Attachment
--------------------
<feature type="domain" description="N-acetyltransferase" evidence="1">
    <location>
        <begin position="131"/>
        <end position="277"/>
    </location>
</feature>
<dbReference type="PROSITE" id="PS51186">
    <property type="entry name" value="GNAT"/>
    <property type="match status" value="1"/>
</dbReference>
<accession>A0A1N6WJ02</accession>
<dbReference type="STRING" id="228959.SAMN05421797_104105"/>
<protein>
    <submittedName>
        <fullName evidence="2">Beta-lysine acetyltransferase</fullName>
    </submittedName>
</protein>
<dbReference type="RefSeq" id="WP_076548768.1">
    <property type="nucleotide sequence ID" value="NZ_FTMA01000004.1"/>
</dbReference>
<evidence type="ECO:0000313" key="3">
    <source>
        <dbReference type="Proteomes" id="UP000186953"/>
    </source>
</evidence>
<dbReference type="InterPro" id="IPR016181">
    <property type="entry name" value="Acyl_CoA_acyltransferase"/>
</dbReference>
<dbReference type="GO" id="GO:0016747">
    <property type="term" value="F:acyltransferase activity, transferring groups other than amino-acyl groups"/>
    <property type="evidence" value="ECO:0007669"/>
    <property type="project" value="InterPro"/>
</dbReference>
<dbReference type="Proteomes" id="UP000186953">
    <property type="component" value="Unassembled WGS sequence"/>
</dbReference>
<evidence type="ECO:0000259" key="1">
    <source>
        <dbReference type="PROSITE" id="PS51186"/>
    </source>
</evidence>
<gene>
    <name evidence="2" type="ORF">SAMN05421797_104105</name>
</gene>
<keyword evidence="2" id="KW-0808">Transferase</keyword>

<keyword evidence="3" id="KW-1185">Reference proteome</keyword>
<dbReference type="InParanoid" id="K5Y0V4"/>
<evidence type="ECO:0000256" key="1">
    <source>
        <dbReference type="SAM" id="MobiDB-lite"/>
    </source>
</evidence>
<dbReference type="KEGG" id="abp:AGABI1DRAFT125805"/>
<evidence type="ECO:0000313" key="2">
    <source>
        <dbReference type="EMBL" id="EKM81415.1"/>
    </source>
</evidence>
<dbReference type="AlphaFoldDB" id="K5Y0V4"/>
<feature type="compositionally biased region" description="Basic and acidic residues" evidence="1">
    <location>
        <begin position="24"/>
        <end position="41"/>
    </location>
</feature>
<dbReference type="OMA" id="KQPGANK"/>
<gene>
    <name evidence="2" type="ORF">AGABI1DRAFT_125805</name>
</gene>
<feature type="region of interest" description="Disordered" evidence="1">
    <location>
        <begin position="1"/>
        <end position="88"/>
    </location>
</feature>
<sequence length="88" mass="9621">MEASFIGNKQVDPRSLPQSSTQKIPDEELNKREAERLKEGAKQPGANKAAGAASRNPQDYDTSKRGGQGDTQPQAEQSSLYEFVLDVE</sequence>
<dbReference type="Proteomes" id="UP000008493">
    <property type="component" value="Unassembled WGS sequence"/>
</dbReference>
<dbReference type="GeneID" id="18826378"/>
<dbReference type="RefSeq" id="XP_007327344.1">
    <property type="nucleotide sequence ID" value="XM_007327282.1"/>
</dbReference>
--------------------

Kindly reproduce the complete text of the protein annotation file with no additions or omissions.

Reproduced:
<feature type="domain" description="N-acetyltransferase" evidence="1">
    <location>
        <begin position="131"/>
        <end position="277"/>
    </location>
</feature>
<dbReference type="PROSITE" id="PS51186">
    <property type="entry name" value="GNAT"/>
    <property type="match status" value="1"/>
</dbReference>
<accession>A0A1N6WJ02</accession>
<dbReference type="STRING" id="228959.SAMN05421797_104105"/>
<protein>
    <submittedName>
        <fullName evidence="2">Beta-lysine acetyltransferase</fullName>
    </submittedName>
</protein>
<dbReference type="RefSeq" id="WP_076548768.1">
    <property type="nucleotide sequence ID" value="NZ_FTMA01000004.1"/>
</dbReference>
<evidence type="ECO:0000313" key="3">
    <source>
        <dbReference type="Proteomes" id="UP000186953"/>
    </source>
</evidence>
<dbReference type="InterPro" id="IPR016181">
    <property type="entry name" value="Acyl_CoA_acyltransferase"/>
</dbReference>
<dbReference type="GO" id="GO:0016747">
    <property type="term" value="F:acyltransferase activity, transferring groups other than amino-acyl groups"/>
    <property type="evidence" value="ECO:0007669"/>
    <property type="project" value="InterPro"/>
</dbReference>
<dbReference type="Proteomes" id="UP000186953">
    <property type="component" value="Unassembled WGS sequence"/>
</dbReference>
<evidence type="ECO:0000259" key="1">
    <source>
        <dbReference type="PROSITE" id="PS51186"/>
    </source>
</evidence>
<gene>
    <name evidence="2" type="ORF">SAMN05421797_104105</name>
</gene>
<keyword evidence="2" id="KW-0808">Transferase</keyword>

<keyword evidence="3" id="KW-1185">Reference proteome</keyword>
<dbReference type="InParanoid" id="K5Y0V4"/>
<evidence type="ECO:0000256" key="1">
    <source>
        <dbReference type="SAM" id="MobiDB-lite"/>
    </source>
</evidence>
<dbReference type="KEGG" id="abp:AGABI1DRAFT125805"/>
<evidence type="ECO:0000313" key="2">
    <source>
        <dbReference type="EMBL" id="EKM81415.1"/>
    </source>
</evidence>
<dbReference type="AlphaFoldDB" id="K5Y0V4"/>
<feature type="compositionally biased region" description="Basic and acidic residues" evidence="1">
    <location>
        <begin position="24"/>
        <end position="41"/>
    </location>
</feature>
<dbReference type="OMA" id="KQPGANK"/>
<gene>
    <name evidence="2" type="ORF">AGABI1DRAFT_125805</name>
</gene>
<feature type="region of interest" description="Disordered" evidence="1">
    <location>
        <begin position="1"/>
        <end position="88"/>
    </location>
</feature>
<sequence length="88" mass="9621">MEASFIGNKQVDPRSLPQSSTQKIPDEELNKREAERLKEGAKQPGANKAAGAASRNPQDYDTSKRGGQGDTQPQAEQSSLYEFVLDVE</sequence>
<dbReference type="Proteomes" id="UP000008493">
    <property type="component" value="Unassembled WGS sequence"/>
</dbReference>
<dbReference type="GeneID" id="18826378"/>
<dbReference type="RefSeq" id="XP_007327344.1">
    <property type="nucleotide sequence ID" value="XM_007327282.1"/>
</dbReference>